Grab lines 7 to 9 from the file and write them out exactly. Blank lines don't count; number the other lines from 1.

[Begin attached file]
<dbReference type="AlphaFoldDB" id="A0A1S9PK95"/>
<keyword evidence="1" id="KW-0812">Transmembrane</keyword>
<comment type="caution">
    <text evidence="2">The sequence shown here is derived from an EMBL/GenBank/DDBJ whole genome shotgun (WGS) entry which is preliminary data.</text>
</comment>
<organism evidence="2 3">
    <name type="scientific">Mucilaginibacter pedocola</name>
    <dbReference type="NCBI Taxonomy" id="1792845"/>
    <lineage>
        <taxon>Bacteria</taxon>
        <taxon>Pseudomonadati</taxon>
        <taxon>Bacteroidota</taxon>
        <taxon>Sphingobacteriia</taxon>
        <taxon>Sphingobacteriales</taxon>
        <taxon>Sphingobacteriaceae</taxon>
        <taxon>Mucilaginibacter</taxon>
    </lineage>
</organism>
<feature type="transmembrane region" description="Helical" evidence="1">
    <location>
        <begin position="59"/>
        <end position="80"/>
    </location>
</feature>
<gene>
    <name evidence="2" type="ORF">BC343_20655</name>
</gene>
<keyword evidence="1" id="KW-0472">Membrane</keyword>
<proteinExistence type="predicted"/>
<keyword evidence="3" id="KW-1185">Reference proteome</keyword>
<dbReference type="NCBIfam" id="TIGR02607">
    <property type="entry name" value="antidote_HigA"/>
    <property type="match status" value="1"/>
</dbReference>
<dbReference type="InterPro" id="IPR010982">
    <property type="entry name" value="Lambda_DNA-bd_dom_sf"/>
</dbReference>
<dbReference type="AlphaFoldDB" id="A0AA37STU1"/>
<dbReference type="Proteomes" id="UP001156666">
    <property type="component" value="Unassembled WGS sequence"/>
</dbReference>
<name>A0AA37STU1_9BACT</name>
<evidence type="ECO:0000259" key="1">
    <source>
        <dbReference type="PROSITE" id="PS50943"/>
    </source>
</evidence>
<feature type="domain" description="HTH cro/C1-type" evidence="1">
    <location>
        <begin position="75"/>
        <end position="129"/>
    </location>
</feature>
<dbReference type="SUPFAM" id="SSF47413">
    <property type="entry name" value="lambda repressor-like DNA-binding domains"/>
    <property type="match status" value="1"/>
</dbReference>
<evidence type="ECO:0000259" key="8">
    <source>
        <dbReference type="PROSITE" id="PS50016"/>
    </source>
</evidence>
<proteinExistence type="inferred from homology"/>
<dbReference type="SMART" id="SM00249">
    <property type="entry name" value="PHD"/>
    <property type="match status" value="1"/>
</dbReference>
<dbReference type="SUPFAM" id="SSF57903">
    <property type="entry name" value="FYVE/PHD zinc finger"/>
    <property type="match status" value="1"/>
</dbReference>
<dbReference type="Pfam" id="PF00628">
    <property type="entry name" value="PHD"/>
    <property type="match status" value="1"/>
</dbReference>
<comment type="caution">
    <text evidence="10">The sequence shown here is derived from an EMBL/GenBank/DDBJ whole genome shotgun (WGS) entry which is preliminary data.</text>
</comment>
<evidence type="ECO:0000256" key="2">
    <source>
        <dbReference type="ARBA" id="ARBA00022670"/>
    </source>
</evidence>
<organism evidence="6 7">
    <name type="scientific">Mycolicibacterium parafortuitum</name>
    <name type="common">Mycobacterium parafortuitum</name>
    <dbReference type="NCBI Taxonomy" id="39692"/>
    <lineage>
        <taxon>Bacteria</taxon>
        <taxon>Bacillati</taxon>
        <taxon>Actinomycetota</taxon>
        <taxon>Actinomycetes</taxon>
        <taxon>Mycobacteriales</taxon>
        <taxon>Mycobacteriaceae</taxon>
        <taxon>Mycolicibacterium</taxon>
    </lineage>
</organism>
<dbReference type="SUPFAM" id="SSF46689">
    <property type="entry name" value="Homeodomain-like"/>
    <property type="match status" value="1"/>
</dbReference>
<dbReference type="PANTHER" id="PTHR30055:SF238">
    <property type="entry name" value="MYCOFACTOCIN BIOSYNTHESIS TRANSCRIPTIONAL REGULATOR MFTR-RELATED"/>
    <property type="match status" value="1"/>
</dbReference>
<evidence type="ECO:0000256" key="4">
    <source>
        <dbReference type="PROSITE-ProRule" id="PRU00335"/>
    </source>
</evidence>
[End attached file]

    <name type="scientific">Mucilaginibacter pedocola</name>
    <dbReference type="NCBI Taxonomy" id="1792845"/>
    <lineage>